I’m not saying that this is the perspective of this congregation in this moment, although that 73% might very well be true of us. What I am saying is systemic racism is part of our Christian history, past and present, it’s part of our Presbyterian Church history, and because it is, we need to find ways to talk about it. And I am saying that even here at Central this conversation can be difficult and will make us uncomfortable. But because it is part of our history, and it is part of our present, we must find ways to talk about it and find ways to repair the damage of our legacy.
Part of how we repair the damage is by drawing on the strength of another part of our legacy. The theological legacy that God has made us one family, one human community, brothers and sisters, equally loved and cherished by the One who created us.
Another theological legacy we have is the legacy of the prophets. Prophets of the Hebrew Scriptures like Elijah and Elisha and Isaiah who are all included in this story of Jesus in the synagogue. And we gave prophet Jesus of the gospels. The role of the prophets is to make us uncomfortable, to challenge our assumptions, to awake our complacency, to make us “woke” as some people say today.[ix] To be woke is to be aware. (Think of awaken and awoke. Take off the leading a and you get woke. It means you’re waked up to what’s going on around you.) The prophet shoots an arrow in our heart to wake us up, to call us back to our true nature. Our true nature is we are all created in the image of God, we are all beloved children of God and sisters and brothers to one another.
It’s so easy when our heart is wounded by a prophet, to kill the messenger. What’s harder is to notice the wound and to ask God and one another for what is truly needed for healing.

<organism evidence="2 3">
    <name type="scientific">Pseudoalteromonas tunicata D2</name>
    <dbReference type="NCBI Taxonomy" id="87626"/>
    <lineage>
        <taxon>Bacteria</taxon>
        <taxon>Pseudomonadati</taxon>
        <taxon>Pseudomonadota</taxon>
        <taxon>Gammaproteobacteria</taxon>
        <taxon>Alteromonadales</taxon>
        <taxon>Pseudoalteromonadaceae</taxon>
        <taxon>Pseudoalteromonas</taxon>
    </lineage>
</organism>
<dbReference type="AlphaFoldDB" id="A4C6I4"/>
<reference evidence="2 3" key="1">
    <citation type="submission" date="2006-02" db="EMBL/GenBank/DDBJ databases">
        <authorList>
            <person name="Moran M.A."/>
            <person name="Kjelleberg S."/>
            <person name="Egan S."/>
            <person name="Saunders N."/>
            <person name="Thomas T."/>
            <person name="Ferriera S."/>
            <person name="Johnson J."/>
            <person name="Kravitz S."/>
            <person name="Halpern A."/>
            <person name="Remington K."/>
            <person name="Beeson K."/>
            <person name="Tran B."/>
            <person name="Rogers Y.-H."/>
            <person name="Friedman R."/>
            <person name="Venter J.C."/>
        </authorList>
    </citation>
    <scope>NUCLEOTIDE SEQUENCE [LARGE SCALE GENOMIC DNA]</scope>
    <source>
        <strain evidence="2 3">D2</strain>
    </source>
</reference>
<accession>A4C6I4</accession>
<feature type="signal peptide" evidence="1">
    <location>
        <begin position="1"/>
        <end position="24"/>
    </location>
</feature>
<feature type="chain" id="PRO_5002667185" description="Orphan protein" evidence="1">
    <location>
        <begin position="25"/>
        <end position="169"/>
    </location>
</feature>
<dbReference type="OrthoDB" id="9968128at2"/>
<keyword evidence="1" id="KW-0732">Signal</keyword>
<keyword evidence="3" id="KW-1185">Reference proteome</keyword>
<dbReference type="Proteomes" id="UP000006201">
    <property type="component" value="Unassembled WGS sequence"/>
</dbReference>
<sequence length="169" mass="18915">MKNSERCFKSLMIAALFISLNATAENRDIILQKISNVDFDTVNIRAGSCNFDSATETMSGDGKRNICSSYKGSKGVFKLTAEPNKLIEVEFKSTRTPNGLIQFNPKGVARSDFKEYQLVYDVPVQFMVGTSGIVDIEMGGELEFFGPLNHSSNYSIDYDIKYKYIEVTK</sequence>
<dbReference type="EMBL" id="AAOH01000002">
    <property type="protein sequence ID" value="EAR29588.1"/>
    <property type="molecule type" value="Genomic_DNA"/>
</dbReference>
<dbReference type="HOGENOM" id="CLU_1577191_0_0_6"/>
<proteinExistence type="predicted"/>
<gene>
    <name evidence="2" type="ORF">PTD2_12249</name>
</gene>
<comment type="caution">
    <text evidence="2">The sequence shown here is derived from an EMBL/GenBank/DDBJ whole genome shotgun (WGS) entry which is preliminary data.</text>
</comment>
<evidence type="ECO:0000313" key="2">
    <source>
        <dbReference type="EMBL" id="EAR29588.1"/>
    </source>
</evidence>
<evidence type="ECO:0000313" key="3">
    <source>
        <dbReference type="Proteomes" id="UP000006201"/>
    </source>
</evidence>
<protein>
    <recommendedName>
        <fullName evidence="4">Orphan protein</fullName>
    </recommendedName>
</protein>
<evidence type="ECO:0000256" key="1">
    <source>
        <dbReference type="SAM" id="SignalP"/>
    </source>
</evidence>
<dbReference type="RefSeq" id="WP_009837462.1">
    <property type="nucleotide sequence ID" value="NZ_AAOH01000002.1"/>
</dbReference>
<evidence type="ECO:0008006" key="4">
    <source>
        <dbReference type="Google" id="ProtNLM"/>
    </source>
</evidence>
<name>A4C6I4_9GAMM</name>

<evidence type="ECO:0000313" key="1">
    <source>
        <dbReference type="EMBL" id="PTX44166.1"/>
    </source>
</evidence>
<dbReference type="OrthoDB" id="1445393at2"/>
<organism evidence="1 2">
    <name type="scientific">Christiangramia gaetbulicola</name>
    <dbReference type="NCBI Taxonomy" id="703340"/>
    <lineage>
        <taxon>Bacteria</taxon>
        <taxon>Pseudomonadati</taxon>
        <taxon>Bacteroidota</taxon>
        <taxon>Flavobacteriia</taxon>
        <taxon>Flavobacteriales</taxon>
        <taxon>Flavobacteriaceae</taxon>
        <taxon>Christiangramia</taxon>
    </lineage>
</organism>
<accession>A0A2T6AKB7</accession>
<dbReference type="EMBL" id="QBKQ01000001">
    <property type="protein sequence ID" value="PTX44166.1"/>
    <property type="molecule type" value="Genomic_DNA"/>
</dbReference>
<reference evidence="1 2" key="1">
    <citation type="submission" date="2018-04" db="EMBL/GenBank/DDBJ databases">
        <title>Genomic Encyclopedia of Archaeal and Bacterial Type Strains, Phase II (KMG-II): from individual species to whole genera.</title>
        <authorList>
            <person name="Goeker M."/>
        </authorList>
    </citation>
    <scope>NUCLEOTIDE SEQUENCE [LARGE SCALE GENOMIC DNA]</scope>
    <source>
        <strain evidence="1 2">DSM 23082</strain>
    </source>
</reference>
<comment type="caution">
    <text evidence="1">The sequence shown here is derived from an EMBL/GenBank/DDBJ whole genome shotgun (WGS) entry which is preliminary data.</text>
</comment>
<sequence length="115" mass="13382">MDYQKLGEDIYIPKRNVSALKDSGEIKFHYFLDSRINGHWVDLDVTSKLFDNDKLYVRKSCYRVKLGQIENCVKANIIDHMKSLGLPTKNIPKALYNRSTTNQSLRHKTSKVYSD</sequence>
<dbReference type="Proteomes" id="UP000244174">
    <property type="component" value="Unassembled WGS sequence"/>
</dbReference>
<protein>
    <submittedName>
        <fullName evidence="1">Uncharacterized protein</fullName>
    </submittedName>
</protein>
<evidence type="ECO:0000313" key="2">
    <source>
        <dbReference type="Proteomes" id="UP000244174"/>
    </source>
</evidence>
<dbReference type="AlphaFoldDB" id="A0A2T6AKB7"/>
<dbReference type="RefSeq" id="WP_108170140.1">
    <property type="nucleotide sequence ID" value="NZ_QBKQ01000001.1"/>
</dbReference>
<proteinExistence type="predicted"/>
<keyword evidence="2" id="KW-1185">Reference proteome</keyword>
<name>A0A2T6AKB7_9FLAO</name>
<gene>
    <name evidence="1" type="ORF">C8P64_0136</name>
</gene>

And the truth is, we’re already wounded. Everyone one of us carries some wound because racism dehumanizes every single one of us by socializing us all into racialized rules and roles. Rules and roles that distort the image of God in us, destroy human community and disregard the legacy of our inheritance as God’s daughters and sons. So, truly, even as hard as it is to talk about systemic racism, to own our place in its existence, and even more so, to work to dismantle it, this is what God calls us to be about for the healing of God’s world and the healing of God’s daughters and sons.
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[i] M. Eugene Boring and Fred B. Craddock, The People’s New Testament Commentary, (Louisville: Westminster John Knox Press, 2009), 191.
[ii] Isaiah 61.2b
[iii] Choon-Leong Seow, “The First and Second Books of Kings,” New Interpreter’s Bible, (Nashville: Abingdon Press, 1999), Vol. III, 128.
[iv] David L. Ostendorf, “Luke 4.21-30 – Theological Perspective,” Feasting on the Word, eds. David Bartlett and Barbara Brown Taylor, Year C, Vol. 1, (Louisville: Westminster John Knox, 2009), 308.
[v] http://www.okwu.edu/blog/2015/11/this-is-not-a-day-care-its-a-university/, accessed 22 January 2016.
[vi] Pema Chodron, Start Where You Are: A Guide to Compassionate Living. https://www.goodreads.com/work/quotes/2523659-start-where-you-are-a-guide-to-compassionate-living-shambhala-classics, accessed 23 January 2016.
[vii] Dennis Fletcher, 2014, https://twitter.com/SeanMLucas/status/482296088750063617/photo/1, accessed 23 January 2016.
[ix] Deray McKesson talked about this on the The Late Show with Stephen Colbert, episode 73, on 18 January 2016.